The room fell silent as Carl Bengston, Dean of the Library and LRC announced the first prize winner at last week’s Open Mic Poetry Night.
“And the first prize winner is, Laura Moses for her poem ‘Between You and Me.'” (who said that?)
The audience cheered as English major, Laura Moses walked on stage to receive her cash prize of $75 for her original poem.
Moses was one of many students who participated at the 1st Semi-Annual Open Mic Poetry Night on Oct. 27 at the Teleconference Center.
“I honestly didn’t believe that I had heard my name,” she said. “My friend, Jessica, who was sitting next to me, had to shove me out of my chair to get me to walk to the stage. It was very surreal and unexpected.”
The event was presented by the Library Club and was hosted by club president, Enrique Siliezar and former club secretary Elizabeth Cuauhxicalli, who is still an active club member.
“We originally hoped for about 15 or so people to sign up,” Siliezar said.
“But by Tuesday night we ended up having about 25 people on the bill. We were glad that many people were able to read their work,” he added.
Siliezar also mentioned that a portion of the money received from the event’s ticket sales would be donated to the Children’s Hospital of Los Angeles.
“We want to donate money to an organization each time we do things like this,” he said. “This time around we chose the Children’s Hospital of Los Angeles.”
As for Cuahxicalli, she also felt the response for participants was overwhelming.
“We truly did not know what to expect since it was the first time our club had organized an event of this kind.
“It was a very successful night, I have to admit. It brought us great joy to see a small idea grow so much and become something tangible,” she said.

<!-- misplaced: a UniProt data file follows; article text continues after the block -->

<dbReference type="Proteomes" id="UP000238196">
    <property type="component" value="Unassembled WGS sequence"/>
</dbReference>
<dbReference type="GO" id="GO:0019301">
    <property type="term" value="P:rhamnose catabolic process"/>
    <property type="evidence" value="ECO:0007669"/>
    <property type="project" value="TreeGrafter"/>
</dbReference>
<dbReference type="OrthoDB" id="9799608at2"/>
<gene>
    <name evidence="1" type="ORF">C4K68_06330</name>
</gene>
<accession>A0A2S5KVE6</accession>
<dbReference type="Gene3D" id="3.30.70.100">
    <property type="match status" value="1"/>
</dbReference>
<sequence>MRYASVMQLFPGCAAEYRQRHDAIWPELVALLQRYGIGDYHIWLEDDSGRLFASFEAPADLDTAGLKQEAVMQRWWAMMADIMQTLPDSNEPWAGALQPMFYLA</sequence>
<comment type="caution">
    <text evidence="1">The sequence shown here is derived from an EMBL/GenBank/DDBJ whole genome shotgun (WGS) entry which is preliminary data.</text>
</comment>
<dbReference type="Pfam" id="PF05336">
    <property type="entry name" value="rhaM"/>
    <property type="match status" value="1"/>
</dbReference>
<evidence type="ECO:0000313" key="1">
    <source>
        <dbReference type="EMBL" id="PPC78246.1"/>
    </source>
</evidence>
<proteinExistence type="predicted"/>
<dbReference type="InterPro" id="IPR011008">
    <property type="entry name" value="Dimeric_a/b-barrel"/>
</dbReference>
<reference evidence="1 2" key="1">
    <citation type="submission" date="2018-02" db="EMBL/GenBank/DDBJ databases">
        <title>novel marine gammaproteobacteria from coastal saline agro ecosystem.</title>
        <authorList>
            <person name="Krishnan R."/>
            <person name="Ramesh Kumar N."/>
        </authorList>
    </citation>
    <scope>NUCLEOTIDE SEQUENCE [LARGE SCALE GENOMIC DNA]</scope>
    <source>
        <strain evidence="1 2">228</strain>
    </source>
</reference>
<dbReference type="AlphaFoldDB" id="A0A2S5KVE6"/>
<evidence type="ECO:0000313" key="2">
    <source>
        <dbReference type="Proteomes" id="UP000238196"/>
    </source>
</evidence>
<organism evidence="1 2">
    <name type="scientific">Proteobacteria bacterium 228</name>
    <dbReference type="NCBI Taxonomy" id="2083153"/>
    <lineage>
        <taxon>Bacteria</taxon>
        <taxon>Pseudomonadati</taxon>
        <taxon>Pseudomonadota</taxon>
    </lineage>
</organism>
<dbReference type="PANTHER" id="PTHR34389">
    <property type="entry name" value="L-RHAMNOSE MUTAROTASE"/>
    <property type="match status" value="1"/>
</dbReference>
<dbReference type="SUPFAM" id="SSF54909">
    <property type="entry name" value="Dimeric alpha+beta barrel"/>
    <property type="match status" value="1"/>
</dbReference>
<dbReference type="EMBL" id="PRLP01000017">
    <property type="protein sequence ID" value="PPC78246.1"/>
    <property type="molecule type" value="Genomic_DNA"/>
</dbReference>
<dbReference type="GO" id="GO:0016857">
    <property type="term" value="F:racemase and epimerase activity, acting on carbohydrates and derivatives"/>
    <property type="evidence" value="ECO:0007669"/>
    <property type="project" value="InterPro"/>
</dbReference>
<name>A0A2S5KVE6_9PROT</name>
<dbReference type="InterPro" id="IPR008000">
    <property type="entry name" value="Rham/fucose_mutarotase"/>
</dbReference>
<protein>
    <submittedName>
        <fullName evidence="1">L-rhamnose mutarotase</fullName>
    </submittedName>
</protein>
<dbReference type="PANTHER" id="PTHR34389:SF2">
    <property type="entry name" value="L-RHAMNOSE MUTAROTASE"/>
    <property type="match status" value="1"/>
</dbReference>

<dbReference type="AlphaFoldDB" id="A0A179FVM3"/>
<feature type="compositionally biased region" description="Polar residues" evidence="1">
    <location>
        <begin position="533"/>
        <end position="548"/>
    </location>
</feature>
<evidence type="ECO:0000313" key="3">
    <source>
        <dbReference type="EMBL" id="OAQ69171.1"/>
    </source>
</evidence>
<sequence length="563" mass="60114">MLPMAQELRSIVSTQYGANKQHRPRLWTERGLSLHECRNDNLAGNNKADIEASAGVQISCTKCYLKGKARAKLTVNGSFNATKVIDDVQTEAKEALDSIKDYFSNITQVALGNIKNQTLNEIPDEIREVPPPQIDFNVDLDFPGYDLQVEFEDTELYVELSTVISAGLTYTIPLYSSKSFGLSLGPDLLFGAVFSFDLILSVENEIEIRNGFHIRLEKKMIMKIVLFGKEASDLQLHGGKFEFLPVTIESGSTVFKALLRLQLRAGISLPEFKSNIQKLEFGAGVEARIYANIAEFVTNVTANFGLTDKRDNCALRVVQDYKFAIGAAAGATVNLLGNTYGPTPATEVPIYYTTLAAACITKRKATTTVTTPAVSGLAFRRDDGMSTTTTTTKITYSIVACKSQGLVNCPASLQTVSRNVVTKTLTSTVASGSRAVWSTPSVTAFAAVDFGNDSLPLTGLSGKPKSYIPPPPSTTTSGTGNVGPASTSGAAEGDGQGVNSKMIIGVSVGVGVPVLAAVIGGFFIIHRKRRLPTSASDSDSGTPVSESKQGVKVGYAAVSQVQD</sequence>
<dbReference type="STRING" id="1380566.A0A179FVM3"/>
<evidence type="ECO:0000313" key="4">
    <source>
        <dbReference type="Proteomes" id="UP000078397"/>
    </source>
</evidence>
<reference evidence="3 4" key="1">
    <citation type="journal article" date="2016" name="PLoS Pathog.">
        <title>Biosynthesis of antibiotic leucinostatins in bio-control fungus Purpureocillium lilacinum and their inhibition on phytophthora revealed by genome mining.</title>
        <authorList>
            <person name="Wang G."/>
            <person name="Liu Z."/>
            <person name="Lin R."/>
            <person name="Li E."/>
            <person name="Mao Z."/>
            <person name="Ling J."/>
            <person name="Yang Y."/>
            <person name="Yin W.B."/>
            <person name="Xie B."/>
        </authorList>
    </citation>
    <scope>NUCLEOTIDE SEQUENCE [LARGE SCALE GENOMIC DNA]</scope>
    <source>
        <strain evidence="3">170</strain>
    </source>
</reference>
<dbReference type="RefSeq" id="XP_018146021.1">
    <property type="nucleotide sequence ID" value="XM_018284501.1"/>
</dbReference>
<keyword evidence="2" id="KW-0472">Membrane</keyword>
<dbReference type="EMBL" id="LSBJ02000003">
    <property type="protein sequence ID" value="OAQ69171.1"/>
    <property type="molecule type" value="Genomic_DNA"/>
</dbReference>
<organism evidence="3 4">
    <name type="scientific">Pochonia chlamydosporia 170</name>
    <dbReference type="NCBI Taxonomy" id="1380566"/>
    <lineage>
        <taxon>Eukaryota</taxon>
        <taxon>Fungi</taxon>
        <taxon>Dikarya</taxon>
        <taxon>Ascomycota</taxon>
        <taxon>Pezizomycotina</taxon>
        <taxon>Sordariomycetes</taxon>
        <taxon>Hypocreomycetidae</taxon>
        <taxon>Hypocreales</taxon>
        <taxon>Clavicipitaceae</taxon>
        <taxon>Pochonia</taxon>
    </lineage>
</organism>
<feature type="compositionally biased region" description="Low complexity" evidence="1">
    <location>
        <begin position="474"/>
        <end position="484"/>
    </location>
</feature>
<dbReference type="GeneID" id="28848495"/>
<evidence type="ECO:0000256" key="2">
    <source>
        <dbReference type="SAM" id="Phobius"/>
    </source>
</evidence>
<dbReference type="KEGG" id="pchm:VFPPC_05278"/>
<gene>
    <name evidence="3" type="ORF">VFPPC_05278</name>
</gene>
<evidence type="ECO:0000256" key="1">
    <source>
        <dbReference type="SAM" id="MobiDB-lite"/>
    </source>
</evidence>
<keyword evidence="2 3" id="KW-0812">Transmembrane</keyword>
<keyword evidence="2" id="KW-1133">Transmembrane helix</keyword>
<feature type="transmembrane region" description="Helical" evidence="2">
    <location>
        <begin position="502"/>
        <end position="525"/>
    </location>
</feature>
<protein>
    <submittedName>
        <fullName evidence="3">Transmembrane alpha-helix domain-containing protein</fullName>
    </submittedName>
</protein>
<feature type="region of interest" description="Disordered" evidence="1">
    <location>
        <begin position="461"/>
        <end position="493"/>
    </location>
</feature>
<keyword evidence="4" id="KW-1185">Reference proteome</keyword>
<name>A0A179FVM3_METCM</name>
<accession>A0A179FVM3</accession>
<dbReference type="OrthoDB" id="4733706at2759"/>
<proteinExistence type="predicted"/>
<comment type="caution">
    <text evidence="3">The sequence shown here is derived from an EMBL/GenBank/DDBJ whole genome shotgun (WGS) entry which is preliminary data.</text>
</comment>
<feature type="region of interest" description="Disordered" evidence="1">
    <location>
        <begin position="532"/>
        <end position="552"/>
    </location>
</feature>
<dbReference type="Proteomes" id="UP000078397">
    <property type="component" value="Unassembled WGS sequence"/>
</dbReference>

The Library Club also expressed its gratitude toward Professor Walter Fernandez for not only helping them spread the word about the event, but also in giving them some advice.
“I gave Enrique information that he probably already knew, such as tips on setting a time limit for readers, having only student contestants for prizes and a clear point system and rubric for evaluating the poems, which should be devised by the judges,” he said.
“I was very impressed with the level of organization that went into this event. I take my hat off in salute to the students of the Library Club.
“The event very well attended and conducted,” Fernandez added.
Library Club Co-Advisor Lorraine Gersitz also took part in organizing the event as well as making sure each student had the chance to read their poems.
“The atmosphere was perfect. You could tell from the turnout it was something that Cerritos College students really enjoyed,” Gersitz said. “It gave aspiring poets a chance to share their work and gave poetry lovers a chance to hear these amazing poets.”
The event also gave the opportunity to audience members who were not on the program, to go up on stage and give a reading.
Professor John Hsiao took advantage of this time to give his students who attended, a chance to read poetry on stage.
“I asked my students if they would like to participate, and many volunteered.
“With everything involved, it was not that much work at all!
“I am proud of my students that bravely got up on stage and read,” he said.
Hsiao also read an original poem as well, and feels that events like these, as well as writing in general, is what life is really about.
“Good writing makes us remember that which we had forgotten and takes us for a journey, a story if you will.
“I am a story teller, and I try to infuse my poems with emotion as well as some kernel of wisdom applicable to real life.
“I read my poetry to my students, and we talk about life because what is literature if not about life, right?,” Hsiao said.
As for the event’s first prize winner, Moses says she feels extremely grateful to have participated.
“This experience left me feeling surprisingly validated yet humbled as a writer.
“I know I will spend a part of my prize money buying myself a new journal in which to record my thoughts and possibly more poetry,” Moses said.